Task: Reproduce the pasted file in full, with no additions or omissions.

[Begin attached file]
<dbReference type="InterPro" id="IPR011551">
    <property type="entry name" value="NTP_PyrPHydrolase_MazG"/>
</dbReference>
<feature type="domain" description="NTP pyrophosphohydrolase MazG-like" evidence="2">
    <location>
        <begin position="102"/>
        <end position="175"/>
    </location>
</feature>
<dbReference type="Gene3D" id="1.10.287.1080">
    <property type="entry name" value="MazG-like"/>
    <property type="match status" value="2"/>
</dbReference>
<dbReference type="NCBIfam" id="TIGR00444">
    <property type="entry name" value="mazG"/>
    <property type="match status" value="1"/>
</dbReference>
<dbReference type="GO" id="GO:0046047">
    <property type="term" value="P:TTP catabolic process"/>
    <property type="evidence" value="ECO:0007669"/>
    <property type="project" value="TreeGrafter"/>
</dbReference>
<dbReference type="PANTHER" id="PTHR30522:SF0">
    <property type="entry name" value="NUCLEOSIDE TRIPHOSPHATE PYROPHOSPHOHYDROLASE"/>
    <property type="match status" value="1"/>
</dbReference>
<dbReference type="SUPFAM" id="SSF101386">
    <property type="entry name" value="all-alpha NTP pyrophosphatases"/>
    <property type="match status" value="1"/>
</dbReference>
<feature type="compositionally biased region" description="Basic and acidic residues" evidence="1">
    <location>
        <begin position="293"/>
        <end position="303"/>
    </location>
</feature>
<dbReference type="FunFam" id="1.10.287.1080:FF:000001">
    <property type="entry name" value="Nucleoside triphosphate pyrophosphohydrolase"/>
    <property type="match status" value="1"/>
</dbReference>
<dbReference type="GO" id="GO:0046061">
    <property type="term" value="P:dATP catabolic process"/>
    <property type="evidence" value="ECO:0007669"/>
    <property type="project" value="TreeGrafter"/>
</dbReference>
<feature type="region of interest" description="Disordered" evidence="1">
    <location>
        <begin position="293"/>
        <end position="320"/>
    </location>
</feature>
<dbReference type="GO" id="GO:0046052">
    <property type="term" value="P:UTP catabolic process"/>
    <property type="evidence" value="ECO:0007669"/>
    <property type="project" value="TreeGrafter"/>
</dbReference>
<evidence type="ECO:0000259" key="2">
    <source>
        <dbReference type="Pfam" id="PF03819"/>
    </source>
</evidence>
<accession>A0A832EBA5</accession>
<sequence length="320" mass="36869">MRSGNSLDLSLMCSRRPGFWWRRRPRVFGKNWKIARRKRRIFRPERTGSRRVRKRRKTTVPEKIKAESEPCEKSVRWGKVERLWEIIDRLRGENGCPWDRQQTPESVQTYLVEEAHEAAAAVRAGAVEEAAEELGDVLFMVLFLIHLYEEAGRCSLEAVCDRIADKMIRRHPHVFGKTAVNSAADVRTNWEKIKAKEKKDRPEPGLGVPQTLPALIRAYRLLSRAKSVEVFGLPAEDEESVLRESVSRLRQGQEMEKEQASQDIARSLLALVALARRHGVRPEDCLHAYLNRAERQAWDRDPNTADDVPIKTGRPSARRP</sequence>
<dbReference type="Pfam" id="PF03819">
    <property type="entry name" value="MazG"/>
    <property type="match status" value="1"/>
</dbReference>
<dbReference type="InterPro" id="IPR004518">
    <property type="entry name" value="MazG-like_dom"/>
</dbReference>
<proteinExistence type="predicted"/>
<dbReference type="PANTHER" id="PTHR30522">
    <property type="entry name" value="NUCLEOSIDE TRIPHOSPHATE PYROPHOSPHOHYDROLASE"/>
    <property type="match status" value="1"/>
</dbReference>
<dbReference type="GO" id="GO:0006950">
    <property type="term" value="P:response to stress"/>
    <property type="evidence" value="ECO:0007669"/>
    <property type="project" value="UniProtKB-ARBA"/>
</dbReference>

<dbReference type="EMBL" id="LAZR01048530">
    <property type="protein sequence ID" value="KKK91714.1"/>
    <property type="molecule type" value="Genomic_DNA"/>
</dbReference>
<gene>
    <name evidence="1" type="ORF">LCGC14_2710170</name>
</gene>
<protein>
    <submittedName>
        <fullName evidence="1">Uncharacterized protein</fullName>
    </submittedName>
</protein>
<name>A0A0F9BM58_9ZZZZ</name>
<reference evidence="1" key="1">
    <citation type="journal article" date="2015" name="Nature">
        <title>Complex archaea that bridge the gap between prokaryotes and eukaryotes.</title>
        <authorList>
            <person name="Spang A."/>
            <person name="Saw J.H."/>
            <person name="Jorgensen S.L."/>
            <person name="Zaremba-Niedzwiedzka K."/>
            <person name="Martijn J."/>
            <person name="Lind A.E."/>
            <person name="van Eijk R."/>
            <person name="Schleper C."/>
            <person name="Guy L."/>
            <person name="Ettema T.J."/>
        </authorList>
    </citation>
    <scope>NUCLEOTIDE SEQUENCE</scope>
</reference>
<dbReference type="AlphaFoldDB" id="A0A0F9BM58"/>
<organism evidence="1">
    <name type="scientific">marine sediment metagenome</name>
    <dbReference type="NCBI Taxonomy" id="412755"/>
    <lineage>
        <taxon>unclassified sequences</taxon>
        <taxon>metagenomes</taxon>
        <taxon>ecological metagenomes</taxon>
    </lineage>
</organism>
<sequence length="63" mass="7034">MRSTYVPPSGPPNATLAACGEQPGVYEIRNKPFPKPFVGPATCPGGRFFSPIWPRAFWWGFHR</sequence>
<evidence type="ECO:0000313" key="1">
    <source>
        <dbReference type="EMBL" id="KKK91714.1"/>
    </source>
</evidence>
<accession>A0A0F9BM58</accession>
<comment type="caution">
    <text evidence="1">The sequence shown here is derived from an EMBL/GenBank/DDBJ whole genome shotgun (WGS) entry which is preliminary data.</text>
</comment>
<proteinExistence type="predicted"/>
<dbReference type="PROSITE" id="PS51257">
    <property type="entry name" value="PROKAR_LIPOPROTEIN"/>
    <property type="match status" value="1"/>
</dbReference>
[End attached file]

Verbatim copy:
<dbReference type="InterPro" id="IPR011551">
    <property type="entry name" value="NTP_PyrPHydrolase_MazG"/>
</dbReference>
<feature type="domain" description="NTP pyrophosphohydrolase MazG-like" evidence="2">
    <location>
        <begin position="102"/>
        <end position="175"/>
    </location>
</feature>
<dbReference type="Gene3D" id="1.10.287.1080">
    <property type="entry name" value="MazG-like"/>
    <property type="match status" value="2"/>
</dbReference>
<dbReference type="NCBIfam" id="TIGR00444">
    <property type="entry name" value="mazG"/>
    <property type="match status" value="1"/>
</dbReference>
<dbReference type="GO" id="GO:0046047">
    <property type="term" value="P:TTP catabolic process"/>
    <property type="evidence" value="ECO:0007669"/>
    <property type="project" value="TreeGrafter"/>
</dbReference>
<dbReference type="PANTHER" id="PTHR30522:SF0">
    <property type="entry name" value="NUCLEOSIDE TRIPHOSPHATE PYROPHOSPHOHYDROLASE"/>
    <property type="match status" value="1"/>
</dbReference>
<dbReference type="SUPFAM" id="SSF101386">
    <property type="entry name" value="all-alpha NTP pyrophosphatases"/>
    <property type="match status" value="1"/>
</dbReference>
<feature type="compositionally biased region" description="Basic and acidic residues" evidence="1">
    <location>
        <begin position="293"/>
        <end position="303"/>
    </location>
</feature>
<dbReference type="FunFam" id="1.10.287.1080:FF:000001">
    <property type="entry name" value="Nucleoside triphosphate pyrophosphohydrolase"/>
    <property type="match status" value="1"/>
</dbReference>
<dbReference type="GO" id="GO:0046061">
    <property type="term" value="P:dATP catabolic process"/>
    <property type="evidence" value="ECO:0007669"/>
    <property type="project" value="TreeGrafter"/>
</dbReference>
<feature type="region of interest" description="Disordered" evidence="1">
    <location>
        <begin position="293"/>
        <end position="320"/>
    </location>
</feature>
<dbReference type="GO" id="GO:0046052">
    <property type="term" value="P:UTP catabolic process"/>
    <property type="evidence" value="ECO:0007669"/>
    <property type="project" value="TreeGrafter"/>
</dbReference>
<evidence type="ECO:0000259" key="2">
    <source>
        <dbReference type="Pfam" id="PF03819"/>
    </source>
</evidence>
<accession>A0A832EBA5</accession>
<sequence length="320" mass="36869">MRSGNSLDLSLMCSRRPGFWWRRRPRVFGKNWKIARRKRRIFRPERTGSRRVRKRRKTTVPEKIKAESEPCEKSVRWGKVERLWEIIDRLRGENGCPWDRQQTPESVQTYLVEEAHEAAAAVRAGAVEEAAEELGDVLFMVLFLIHLYEEAGRCSLEAVCDRIADKMIRRHPHVFGKTAVNSAADVRTNWEKIKAKEKKDRPEPGLGVPQTLPALIRAYRLLSRAKSVEVFGLPAEDEESVLRESVSRLRQGQEMEKEQASQDIARSLLALVALARRHGVRPEDCLHAYLNRAERQAWDRDPNTADDVPIKTGRPSARRP</sequence>
<dbReference type="Pfam" id="PF03819">
    <property type="entry name" value="MazG"/>
    <property type="match status" value="1"/>
</dbReference>
<dbReference type="InterPro" id="IPR004518">
    <property type="entry name" value="MazG-like_dom"/>
</dbReference>
<proteinExistence type="predicted"/>
<dbReference type="PANTHER" id="PTHR30522">
    <property type="entry name" value="NUCLEOSIDE TRIPHOSPHATE PYROPHOSPHOHYDROLASE"/>
    <property type="match status" value="1"/>
</dbReference>
<dbReference type="GO" id="GO:0006950">
    <property type="term" value="P:response to stress"/>
    <property type="evidence" value="ECO:0007669"/>
    <property type="project" value="UniProtKB-ARBA"/>
</dbReference>

<dbReference type="EMBL" id="LAZR01048530">
    <property type="protein sequence ID" value="KKK91714.1"/>
    <property type="molecule type" value="Genomic_DNA"/>
</dbReference>
<gene>
    <name evidence="1" type="ORF">LCGC14_2710170</name>
</gene>
<protein>
    <submittedName>
        <fullName evidence="1">Uncharacterized protein</fullName>
    </submittedName>
</protein>
<name>A0A0F9BM58_9ZZZZ</name>
<reference evidence="1" key="1">
    <citation type="journal article" date="2015" name="Nature">
        <title>Complex archaea that bridge the gap between prokaryotes and eukaryotes.</title>
        <authorList>
            <person name="Spang A."/>
            <person name="Saw J.H."/>
            <person name="Jorgensen S.L."/>
            <person name="Zaremba-Niedzwiedzka K."/>
            <person name="Martijn J."/>
            <person name="Lind A.E."/>
            <person name="van Eijk R."/>
            <person name="Schleper C."/>
            <person name="Guy L."/>
            <person name="Ettema T.J."/>
        </authorList>
    </citation>
    <scope>NUCLEOTIDE SEQUENCE</scope>
</reference>
<dbReference type="AlphaFoldDB" id="A0A0F9BM58"/>
<organism evidence="1">
    <name type="scientific">marine sediment metagenome</name>
    <dbReference type="NCBI Taxonomy" id="412755"/>
    <lineage>
        <taxon>unclassified sequences</taxon>
        <taxon>metagenomes</taxon>
        <taxon>ecological metagenomes</taxon>
    </lineage>
</organism>
<sequence length="63" mass="7034">MRSTYVPPSGPPNATLAACGEQPGVYEIRNKPFPKPFVGPATCPGGRFFSPIWPRAFWWGFHR</sequence>
<evidence type="ECO:0000313" key="1">
    <source>
        <dbReference type="EMBL" id="KKK91714.1"/>
    </source>
</evidence>
<accession>A0A0F9BM58</accession>
<comment type="caution">
    <text evidence="1">The sequence shown here is derived from an EMBL/GenBank/DDBJ whole genome shotgun (WGS) entry which is preliminary data.</text>
</comment>
<proteinExistence type="predicted"/>
<dbReference type="PROSITE" id="PS51257">
    <property type="entry name" value="PROKAR_LIPOPROTEIN"/>
    <property type="match status" value="1"/>
</dbReference>